Dear Ms. Scientist,
How is the windchill index calculated?
Welcome to UW-Madison, where the only thing colder than the Humanities building is the air outside during this polar vortex we have recently entered. It sure is chilly out there on these first few walks to class this semester and the windchill temperature is a useful number to reference before you bundle up and head on out. The windchill number is only indicative of how cold your skin feels, not the temperature it is or ever will be. In actuality, your exposed skin can only reach 15 degrees Fahrenheit. Therefore, by using air temperature and wind speed, meteorologists are able to calculate a perceived windchill index that will give those outdoors an idea of how cold their skin will feel when exposed to the cold gusts. In fact, the National Weather Service uses just those two values and a prototypical human face tissue sample, in combination with the body’s rate of heat loss, to create a chart that will provide windchill temperature values.
Dear Ms. Scientist,
Why does chopping onions make me cry?
So now you are back at school and cooking for yourself again—good for you! But, cooking for yourself means doing all the dirty prep work. Especially chopping those smelly onions! Onions contain an enzyme known as the lachrymatory-factor synthase, which is released into the air when the onion is cut. This enzyme then converts the onion’s amino acids sulfoxides into sulfenic acid. This sulfenic acid then becomes syn-propanethial-S-oxide, which, in the air, eventually irritates your eyes! Since it stings so much, your eyes produce more and more tears in attempt to wash away the gases. Some have their “tried and true” tricks to beat the waterworks when slicing and dicing that ultimately may or may not work. At the end of it all, you’ll hopefully have a delicious meal to share with an empty tissue box.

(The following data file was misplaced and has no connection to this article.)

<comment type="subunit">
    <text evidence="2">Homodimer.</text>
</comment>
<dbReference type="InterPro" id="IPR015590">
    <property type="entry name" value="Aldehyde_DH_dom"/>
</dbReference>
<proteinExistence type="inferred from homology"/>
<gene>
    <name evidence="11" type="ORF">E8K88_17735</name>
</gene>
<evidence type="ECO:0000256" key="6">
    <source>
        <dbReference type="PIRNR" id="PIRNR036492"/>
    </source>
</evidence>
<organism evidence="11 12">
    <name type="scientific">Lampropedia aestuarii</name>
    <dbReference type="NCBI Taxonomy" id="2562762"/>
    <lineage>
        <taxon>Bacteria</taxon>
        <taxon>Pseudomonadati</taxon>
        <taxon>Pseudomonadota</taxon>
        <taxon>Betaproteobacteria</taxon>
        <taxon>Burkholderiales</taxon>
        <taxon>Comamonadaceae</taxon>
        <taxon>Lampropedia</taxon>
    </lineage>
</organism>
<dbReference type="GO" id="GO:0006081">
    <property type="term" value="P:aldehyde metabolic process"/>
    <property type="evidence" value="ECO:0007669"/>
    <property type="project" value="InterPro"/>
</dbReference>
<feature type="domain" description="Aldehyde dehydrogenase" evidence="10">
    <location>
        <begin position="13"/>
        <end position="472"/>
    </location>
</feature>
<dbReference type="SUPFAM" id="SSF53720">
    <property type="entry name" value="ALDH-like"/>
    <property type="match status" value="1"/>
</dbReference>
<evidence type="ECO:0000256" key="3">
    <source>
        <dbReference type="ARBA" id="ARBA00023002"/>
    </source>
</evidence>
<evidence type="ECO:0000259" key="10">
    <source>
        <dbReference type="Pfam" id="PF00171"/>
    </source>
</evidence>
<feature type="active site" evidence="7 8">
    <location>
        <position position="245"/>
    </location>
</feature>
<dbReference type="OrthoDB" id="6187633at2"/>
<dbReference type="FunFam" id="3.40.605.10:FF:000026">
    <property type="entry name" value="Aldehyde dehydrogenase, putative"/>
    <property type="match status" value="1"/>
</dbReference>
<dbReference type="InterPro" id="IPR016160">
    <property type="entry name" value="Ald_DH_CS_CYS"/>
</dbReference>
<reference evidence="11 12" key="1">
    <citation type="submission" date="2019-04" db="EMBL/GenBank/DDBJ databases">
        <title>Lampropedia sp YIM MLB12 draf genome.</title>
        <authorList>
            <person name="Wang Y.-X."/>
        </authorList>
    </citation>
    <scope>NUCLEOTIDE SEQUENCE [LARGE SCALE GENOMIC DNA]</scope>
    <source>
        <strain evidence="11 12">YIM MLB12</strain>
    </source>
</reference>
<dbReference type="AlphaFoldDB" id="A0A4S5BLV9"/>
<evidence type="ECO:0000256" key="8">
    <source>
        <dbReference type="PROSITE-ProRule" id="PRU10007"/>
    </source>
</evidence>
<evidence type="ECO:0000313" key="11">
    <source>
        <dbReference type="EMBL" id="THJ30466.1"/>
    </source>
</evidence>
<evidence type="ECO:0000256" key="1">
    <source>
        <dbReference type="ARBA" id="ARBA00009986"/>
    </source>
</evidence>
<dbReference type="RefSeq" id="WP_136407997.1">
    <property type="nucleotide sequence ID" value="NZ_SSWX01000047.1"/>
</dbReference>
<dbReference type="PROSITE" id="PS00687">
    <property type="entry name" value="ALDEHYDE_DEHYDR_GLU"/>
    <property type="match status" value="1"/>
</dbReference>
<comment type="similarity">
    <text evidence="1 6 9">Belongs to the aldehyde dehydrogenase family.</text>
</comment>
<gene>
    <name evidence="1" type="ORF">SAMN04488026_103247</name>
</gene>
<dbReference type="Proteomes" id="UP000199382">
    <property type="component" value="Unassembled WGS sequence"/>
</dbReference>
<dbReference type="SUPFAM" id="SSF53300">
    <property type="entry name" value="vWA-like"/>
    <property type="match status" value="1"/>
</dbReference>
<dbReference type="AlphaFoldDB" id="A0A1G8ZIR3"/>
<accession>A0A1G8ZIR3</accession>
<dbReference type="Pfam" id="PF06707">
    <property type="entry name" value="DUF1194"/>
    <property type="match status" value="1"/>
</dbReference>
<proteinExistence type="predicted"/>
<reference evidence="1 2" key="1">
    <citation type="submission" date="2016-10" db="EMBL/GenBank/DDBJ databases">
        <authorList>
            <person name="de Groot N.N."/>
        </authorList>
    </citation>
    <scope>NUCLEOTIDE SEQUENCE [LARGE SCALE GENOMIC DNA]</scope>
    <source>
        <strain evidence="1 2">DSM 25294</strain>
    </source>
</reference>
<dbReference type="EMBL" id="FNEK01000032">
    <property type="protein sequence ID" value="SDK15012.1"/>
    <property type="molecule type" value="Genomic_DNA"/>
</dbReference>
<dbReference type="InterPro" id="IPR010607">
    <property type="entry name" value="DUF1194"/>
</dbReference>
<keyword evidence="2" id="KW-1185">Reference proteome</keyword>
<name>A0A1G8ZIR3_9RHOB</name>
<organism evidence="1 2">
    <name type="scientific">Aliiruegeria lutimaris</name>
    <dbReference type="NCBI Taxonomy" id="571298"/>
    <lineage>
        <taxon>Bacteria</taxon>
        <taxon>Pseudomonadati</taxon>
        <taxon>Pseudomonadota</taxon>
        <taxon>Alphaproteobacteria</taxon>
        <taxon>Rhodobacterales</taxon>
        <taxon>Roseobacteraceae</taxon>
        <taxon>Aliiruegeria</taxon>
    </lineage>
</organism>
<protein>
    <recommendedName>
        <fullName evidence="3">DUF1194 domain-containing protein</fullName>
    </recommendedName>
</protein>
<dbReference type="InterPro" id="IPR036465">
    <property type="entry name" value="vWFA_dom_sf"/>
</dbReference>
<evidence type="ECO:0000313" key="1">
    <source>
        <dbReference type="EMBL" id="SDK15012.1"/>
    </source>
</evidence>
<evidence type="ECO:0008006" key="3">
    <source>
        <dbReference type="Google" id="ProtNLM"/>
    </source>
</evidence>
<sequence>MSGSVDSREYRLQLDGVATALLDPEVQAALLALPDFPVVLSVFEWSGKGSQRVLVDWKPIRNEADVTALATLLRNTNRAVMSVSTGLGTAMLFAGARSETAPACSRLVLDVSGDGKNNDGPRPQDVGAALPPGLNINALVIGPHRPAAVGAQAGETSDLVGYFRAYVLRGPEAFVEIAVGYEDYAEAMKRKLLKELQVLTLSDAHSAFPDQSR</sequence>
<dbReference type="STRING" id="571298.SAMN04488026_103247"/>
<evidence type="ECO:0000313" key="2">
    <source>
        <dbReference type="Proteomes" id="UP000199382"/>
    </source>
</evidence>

Ask Ms. Scientist is wrtten by Julie Spitzer. If you have a burning science question you want her to answer, email it to firstname.lastname@example.org.